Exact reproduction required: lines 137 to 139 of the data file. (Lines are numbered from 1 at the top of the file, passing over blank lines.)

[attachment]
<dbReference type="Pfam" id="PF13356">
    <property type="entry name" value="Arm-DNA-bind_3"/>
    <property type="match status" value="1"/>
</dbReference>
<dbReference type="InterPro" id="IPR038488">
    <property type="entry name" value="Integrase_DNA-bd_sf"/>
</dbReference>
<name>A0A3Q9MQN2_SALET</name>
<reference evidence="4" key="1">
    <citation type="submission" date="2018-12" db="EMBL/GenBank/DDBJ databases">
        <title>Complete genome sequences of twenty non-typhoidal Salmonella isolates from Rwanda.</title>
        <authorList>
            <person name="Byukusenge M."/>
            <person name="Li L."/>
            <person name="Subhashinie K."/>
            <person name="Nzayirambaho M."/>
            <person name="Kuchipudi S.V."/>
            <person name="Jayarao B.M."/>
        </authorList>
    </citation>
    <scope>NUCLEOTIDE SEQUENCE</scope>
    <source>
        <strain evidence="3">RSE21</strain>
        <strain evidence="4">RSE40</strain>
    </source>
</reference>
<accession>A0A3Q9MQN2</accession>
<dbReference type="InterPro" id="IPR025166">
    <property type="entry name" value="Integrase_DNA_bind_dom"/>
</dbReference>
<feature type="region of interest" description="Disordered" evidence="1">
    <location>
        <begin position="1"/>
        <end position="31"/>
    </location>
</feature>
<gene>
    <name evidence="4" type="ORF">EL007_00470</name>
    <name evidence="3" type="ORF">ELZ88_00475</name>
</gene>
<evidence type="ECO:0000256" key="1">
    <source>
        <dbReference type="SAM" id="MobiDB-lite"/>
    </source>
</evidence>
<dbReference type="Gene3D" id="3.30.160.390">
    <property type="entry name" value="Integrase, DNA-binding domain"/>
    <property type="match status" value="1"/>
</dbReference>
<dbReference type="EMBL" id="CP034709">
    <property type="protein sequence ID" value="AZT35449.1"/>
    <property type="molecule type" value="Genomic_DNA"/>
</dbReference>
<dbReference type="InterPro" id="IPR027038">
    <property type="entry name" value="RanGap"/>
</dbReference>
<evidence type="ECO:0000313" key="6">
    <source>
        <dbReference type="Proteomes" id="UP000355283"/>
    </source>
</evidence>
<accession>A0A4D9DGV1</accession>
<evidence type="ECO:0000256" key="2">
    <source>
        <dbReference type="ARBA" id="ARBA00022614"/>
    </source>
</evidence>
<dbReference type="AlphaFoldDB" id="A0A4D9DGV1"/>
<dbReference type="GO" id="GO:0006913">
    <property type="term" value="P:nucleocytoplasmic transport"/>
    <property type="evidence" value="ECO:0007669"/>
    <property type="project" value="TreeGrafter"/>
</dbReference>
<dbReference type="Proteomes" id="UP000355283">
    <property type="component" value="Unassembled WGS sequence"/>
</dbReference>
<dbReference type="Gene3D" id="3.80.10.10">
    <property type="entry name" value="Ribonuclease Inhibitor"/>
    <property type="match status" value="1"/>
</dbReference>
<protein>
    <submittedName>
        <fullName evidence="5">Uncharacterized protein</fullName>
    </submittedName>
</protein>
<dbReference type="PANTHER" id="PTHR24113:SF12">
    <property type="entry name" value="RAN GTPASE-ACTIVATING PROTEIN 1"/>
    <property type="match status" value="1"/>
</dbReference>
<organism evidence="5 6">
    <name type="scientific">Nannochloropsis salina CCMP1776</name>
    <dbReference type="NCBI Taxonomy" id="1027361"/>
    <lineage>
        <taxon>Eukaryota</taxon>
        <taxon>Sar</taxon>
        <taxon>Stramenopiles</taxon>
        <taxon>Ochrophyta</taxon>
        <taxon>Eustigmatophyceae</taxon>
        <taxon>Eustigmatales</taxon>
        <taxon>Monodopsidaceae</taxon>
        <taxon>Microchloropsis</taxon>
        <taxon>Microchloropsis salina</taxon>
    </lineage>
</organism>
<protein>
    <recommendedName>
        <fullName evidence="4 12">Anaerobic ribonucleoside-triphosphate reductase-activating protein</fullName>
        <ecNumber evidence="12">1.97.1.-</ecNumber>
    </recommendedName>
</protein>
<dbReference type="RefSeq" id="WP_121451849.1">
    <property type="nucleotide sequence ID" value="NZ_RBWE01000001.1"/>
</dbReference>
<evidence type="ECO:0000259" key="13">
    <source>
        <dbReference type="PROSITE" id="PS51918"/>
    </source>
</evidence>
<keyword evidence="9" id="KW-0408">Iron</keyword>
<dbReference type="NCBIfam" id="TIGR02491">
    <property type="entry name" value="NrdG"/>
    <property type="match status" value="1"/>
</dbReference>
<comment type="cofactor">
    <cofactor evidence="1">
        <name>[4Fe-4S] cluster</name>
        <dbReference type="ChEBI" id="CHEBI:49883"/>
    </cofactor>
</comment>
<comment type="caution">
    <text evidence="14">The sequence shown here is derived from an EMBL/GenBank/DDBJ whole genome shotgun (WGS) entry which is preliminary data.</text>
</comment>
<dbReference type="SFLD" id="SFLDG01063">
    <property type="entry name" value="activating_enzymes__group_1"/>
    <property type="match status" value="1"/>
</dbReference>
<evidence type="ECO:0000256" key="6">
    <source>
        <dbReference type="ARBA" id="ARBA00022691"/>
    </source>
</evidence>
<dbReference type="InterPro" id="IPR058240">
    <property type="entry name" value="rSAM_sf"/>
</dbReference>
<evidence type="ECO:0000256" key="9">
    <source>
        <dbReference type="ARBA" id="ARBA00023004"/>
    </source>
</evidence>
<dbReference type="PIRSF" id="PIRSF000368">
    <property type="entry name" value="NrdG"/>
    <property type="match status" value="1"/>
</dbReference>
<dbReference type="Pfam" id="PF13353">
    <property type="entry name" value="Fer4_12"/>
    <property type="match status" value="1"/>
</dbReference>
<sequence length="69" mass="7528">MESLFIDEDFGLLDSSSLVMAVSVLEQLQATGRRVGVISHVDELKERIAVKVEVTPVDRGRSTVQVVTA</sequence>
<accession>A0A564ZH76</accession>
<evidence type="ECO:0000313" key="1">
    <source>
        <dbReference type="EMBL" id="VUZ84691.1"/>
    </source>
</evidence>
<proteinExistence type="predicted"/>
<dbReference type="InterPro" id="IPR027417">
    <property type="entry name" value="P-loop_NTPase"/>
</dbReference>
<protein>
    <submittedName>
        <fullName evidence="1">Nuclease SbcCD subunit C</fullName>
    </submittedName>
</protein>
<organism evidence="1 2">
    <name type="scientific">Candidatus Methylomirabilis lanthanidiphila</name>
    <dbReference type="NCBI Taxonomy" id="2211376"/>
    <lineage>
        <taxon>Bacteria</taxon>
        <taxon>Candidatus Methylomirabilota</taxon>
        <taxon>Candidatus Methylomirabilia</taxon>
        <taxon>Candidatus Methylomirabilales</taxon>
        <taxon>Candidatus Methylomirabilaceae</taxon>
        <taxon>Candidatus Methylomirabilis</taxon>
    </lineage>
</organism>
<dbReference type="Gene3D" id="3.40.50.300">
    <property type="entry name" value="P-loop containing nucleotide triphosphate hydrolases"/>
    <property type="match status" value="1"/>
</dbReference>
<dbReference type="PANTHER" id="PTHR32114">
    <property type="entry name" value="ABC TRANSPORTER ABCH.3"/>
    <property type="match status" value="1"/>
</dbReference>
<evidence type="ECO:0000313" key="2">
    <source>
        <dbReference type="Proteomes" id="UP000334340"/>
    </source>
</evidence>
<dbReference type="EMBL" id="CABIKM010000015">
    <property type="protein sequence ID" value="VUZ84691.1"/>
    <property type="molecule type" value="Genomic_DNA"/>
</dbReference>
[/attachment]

<evidence type="ECO:0000256" key="6">
    <source>
        <dbReference type="ARBA" id="ARBA00022691"/>